The remainder of this blog is my personal opinion and not really part of the book review…
Bush failed miserably in both efforts at nation building – although he was clearly a success in initially overthrowing both the Taliban and Saddam Hussein.
Bush has left President Obama to clean up his (Bush’s) utter failures and, unfortunately, President Obama has followed bad advice and is choosing to slowly extract us from both Iraq and Afghanistan.
I personally do NOT believe leaving 30,000 to 50,000 troops (and a similar number of contractors) in Iraq is “withdrawing“.  I want every single post closed and every last soldier brought home.  I feel the same way about Afghanistan!!  Out NOW!!
As un-liberal, un-Democratic and un-Christian as this sounds, we do not need to be there to kill people over there – lots and lots of people.  Yes, many innocents will also be hurt and killed, but the bottom line is their leaders don’t care about them (the average person).  Their leaders only care about themselves.  If we have to blow up a few thousand innocent civilians to get to their leaders, so be it.  It won’t take many “examples” before the rest of the world realizes we are serious and mean business – and don’t mess with us.
The flip side to this is we should also stop propping up the governments of other countries and we should bring all of our soldiers home – from Europe, Asia and Africa.  If a foreign government nationalizes some part of an American company – tough!  You should have kept your capital here where it was safe or you should have invested it in such a way the government didn’t feel they had to seize your assets.  Other than American citizens overseas, we have NO national interests in other countries!!  Read George Washington’s farewell address…  Avoid foreign entanglements!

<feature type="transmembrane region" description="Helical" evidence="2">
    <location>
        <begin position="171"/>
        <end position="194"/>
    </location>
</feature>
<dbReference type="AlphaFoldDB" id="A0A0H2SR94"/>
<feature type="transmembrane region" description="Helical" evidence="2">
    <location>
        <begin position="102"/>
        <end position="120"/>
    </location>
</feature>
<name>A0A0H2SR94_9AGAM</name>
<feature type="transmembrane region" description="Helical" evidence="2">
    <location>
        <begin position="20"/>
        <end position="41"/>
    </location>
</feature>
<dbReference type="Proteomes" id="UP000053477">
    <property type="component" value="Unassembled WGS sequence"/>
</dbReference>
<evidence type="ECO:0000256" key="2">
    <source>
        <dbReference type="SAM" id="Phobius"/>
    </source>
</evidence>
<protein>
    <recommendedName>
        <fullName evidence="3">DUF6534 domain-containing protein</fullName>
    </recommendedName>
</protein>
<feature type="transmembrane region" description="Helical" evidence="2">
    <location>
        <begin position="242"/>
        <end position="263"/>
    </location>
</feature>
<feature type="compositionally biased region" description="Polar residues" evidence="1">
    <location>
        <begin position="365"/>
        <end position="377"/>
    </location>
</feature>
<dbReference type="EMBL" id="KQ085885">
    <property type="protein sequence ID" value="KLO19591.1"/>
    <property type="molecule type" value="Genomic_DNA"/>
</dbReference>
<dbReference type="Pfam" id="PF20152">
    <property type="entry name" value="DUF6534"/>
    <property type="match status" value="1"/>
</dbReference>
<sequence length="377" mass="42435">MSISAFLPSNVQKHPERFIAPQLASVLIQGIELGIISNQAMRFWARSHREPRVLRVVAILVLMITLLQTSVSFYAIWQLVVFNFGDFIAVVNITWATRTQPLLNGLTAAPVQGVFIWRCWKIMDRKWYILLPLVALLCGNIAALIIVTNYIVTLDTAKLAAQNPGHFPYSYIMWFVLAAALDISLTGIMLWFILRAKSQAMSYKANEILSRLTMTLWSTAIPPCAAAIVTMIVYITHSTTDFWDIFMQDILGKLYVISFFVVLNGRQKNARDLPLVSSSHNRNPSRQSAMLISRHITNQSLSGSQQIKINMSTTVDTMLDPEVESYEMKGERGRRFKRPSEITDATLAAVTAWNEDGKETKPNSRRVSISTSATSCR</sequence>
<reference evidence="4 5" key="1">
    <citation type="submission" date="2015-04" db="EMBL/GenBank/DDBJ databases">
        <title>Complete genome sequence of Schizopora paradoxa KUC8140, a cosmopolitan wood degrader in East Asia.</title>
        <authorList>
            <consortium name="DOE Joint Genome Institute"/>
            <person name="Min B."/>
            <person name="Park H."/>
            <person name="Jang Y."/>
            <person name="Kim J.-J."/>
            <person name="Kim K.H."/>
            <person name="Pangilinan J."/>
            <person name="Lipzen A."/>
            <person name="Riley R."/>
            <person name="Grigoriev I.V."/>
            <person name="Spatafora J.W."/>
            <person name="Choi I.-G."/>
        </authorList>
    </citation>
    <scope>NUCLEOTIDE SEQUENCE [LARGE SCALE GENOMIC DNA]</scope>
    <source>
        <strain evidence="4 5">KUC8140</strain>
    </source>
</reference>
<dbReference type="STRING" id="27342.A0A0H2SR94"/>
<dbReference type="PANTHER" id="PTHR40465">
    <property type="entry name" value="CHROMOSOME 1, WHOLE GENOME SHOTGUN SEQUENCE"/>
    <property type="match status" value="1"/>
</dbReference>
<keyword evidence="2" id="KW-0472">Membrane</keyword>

Self-governing is difficult enough for Americans here in the United States.  Let’s leave other governments to their own people for a change.
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Yesterday, I finished “The Age of Discontinuity” by Peter F. Drucker (1969©).  This book took me almost two months to complete because it is so overwhelming.  I found I could only read a few dozen pages at most before I had to stop, pause and think about what Drucker was saying.  It is almost literally one of Bacon’s few books “to be chewed and digested.”
It’s important to remember this work was penned in the late 1960’s!!  Yet, it is as fresh and descriptive today as if Drucker is sitting across a table discussing modern history with you (me).
The book seeks to review (and examine) four main “discontinuities” in our civilization: new technology, the world’s economy, the “political matrix of social and economic life”, and (most importantly) changes in knowledge (and their effects on teaching, learning, labor, work and politics).